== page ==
Musk shows off ‘Mechazilla’

The gargantuan launch tower mechanism is designed to recover Super Heavy rockets and Starships

SpaceX CEO Elon Musk has hailed the progress made in the testing of the robotic mechanism at the SpaceX launch pad in southern Texas, which was built to catch returning rockets and spacecraft.

‘Super Heavy’ is the dedicated launch vehicle for ‘Starship’, SpaceX’s spacecraft designed for eventual Moon and Mars missions. The launch system is intended to make delivering crews and large cargoes into deep space cheaper than ever, in part by making both of its elements fully recoverable.

In a Twitter post on Sunday, Musk showed off the gigantic robotic mechanism that will hopefully allow rockets and spaceships to be caught mid-air when they return home. The launch/catch tower, dubbed ‘Mechazilla’ by the space entrepreneur, is currently undergoing tests at SpaceX’s Boca Chica site in Texas.

Starship launch & catch tower pic.twitter.com/5mLIQwwu0k

— Elon Musk (@elonmusk) January 9, 2022

In August of last year, Musk replied to a Twitter post of a 3D animation of how the 134-meter (440-foot) high ‘robot chopstick’ arm would work with a Super Heavy rocket, saying it was “pretty close.” Engineers have been testing and calibrating its hydraulic actuators and other equipment since early January.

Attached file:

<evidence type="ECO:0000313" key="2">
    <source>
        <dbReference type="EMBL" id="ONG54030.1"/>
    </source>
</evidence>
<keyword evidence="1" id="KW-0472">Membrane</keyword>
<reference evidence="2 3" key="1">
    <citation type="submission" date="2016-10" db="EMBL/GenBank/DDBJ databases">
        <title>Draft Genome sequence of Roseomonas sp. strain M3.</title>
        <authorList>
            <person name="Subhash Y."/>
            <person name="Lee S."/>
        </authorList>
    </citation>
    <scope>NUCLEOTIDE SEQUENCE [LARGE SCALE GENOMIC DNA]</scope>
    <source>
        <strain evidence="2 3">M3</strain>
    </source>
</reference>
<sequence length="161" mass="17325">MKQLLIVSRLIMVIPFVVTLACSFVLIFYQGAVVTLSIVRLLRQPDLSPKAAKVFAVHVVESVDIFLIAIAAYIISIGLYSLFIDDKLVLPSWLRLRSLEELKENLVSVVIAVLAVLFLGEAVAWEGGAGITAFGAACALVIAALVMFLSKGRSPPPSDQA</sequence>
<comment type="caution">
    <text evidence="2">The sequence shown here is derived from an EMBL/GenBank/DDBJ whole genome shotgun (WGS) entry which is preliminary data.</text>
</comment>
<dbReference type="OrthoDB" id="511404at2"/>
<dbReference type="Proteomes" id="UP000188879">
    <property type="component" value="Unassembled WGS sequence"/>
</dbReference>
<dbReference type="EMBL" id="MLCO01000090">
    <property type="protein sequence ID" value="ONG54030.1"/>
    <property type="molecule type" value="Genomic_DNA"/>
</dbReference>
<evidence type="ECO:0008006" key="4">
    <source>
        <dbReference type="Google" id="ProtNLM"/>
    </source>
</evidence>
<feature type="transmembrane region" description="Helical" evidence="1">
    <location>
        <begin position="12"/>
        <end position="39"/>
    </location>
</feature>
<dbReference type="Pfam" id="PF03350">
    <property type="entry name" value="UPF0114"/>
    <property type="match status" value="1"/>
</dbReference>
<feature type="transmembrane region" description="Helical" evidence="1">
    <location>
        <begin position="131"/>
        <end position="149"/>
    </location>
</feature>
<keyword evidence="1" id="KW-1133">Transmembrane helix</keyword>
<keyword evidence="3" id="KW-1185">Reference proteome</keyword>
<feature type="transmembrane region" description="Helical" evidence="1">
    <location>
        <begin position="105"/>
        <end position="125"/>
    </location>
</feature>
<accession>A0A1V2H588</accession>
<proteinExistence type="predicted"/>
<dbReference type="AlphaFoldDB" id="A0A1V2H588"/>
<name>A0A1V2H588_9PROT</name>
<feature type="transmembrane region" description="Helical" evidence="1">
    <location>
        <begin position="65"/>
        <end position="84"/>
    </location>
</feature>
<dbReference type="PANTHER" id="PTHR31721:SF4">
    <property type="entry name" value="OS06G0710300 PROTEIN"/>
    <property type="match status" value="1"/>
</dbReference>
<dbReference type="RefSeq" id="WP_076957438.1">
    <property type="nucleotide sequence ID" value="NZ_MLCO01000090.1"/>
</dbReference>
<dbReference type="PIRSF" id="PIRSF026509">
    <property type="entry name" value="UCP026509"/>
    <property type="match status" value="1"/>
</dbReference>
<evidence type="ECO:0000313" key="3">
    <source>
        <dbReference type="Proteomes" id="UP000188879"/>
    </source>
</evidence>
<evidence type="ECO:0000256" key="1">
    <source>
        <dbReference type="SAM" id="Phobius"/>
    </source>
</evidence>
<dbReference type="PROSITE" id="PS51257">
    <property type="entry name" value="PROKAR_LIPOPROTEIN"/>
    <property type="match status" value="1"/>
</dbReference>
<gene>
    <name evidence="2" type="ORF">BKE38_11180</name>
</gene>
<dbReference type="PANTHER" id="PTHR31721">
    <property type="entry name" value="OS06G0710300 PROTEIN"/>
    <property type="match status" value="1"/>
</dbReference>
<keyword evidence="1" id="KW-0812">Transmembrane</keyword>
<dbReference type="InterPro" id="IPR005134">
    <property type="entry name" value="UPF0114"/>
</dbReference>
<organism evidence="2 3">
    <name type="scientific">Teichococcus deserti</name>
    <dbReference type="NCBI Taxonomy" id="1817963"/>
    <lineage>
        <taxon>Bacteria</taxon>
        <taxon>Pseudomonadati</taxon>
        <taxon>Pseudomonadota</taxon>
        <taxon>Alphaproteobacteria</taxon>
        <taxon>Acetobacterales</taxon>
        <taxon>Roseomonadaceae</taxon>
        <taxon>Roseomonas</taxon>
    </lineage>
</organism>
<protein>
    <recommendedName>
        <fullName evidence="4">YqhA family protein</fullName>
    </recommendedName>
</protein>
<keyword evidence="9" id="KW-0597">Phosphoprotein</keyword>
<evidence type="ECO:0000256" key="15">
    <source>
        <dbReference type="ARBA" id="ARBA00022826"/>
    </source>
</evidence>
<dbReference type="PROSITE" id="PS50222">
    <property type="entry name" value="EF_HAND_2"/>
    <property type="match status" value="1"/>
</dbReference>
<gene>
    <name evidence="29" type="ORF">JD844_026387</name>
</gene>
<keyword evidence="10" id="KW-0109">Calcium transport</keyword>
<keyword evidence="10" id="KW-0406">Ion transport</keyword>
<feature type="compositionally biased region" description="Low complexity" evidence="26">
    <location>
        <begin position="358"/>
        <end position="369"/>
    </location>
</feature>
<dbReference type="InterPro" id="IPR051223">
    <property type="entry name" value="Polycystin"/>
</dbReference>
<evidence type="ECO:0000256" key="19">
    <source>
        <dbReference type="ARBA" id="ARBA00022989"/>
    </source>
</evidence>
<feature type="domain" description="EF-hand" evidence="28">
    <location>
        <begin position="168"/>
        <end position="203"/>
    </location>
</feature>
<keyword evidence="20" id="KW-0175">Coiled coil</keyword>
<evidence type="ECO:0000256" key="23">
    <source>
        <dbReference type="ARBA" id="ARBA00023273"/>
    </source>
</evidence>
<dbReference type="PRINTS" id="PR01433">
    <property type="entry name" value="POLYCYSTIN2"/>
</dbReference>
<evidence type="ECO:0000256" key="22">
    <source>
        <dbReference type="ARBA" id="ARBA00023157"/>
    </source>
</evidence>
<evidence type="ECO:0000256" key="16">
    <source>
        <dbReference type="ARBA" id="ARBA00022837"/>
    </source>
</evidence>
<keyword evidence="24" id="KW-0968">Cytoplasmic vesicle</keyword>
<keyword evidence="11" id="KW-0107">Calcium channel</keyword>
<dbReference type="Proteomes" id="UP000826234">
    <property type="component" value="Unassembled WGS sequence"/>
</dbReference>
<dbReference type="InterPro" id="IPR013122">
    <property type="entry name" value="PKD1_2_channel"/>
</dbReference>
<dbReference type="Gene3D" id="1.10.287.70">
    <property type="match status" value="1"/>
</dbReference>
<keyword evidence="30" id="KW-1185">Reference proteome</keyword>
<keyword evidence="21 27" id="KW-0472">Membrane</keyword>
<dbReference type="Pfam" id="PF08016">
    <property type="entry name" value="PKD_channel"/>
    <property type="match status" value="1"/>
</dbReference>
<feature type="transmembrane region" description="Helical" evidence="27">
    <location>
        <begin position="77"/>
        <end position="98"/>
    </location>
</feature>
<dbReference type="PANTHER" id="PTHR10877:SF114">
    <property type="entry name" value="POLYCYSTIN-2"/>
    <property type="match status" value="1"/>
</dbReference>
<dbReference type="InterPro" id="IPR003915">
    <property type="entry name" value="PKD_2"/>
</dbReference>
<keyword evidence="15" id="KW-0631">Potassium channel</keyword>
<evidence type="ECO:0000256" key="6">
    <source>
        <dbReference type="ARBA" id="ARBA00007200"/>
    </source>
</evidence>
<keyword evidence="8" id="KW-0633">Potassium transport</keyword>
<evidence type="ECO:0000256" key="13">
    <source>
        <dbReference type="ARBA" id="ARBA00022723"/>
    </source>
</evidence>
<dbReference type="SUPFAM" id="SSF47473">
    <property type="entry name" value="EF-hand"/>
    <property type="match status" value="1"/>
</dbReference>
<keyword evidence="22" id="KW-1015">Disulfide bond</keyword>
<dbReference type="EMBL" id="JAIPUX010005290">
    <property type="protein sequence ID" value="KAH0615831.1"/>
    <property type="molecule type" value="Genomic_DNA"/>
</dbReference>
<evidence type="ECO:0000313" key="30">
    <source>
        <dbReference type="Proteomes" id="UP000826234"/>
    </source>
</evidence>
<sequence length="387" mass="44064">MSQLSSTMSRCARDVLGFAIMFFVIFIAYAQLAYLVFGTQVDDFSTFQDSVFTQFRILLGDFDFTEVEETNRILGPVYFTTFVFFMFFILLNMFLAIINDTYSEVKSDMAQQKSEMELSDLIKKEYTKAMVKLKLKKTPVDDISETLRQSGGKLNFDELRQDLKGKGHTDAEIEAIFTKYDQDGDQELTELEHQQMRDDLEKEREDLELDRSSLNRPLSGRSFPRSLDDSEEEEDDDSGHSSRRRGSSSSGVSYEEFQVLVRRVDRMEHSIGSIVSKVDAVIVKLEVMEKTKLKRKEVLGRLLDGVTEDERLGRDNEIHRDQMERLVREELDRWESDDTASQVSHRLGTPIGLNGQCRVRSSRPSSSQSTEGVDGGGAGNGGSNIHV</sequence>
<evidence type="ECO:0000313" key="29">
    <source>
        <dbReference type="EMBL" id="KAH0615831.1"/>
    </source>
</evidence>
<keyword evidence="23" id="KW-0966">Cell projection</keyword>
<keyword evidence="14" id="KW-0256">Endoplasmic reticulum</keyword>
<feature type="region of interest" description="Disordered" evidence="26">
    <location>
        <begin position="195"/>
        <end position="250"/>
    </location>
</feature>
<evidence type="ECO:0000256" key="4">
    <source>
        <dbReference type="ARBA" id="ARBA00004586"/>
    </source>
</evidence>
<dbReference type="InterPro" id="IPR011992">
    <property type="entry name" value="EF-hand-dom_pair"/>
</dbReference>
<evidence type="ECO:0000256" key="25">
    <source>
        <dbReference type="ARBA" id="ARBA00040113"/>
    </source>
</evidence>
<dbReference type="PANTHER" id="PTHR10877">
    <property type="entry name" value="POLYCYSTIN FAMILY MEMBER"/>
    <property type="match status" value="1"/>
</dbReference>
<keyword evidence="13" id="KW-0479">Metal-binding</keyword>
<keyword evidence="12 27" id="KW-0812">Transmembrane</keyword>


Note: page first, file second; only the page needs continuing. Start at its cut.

Pretty close. Booster & arms will move faster. QD arm will steady booster for ship mate.

— Elon Musk (@elonmusk) August 13, 2021

The first orbital test flight of the transplanetary launch system was expected to take place in January or February, but has been delayed until at least March due to ongoing evaluation by the US Federal Aviation Administration (FAA).

The flight plan, however, does not include the recovery of either the Super Heavy B4 or the Starship S20. They are scheduled to make splashdowns in the Gulf of Mexico and the Pacific Ocean respectively, after completing their parts of the test mission.

SpaceX is famous for introducing cost-cutting reusability features in its less-powerful launch systems, most notably routinely recovering the first stages of the Falcon 9. However, the approach used by the company now involves landing used boosters on a robotic floating platform or a landing pad, rather than catching them in flight with an arm.

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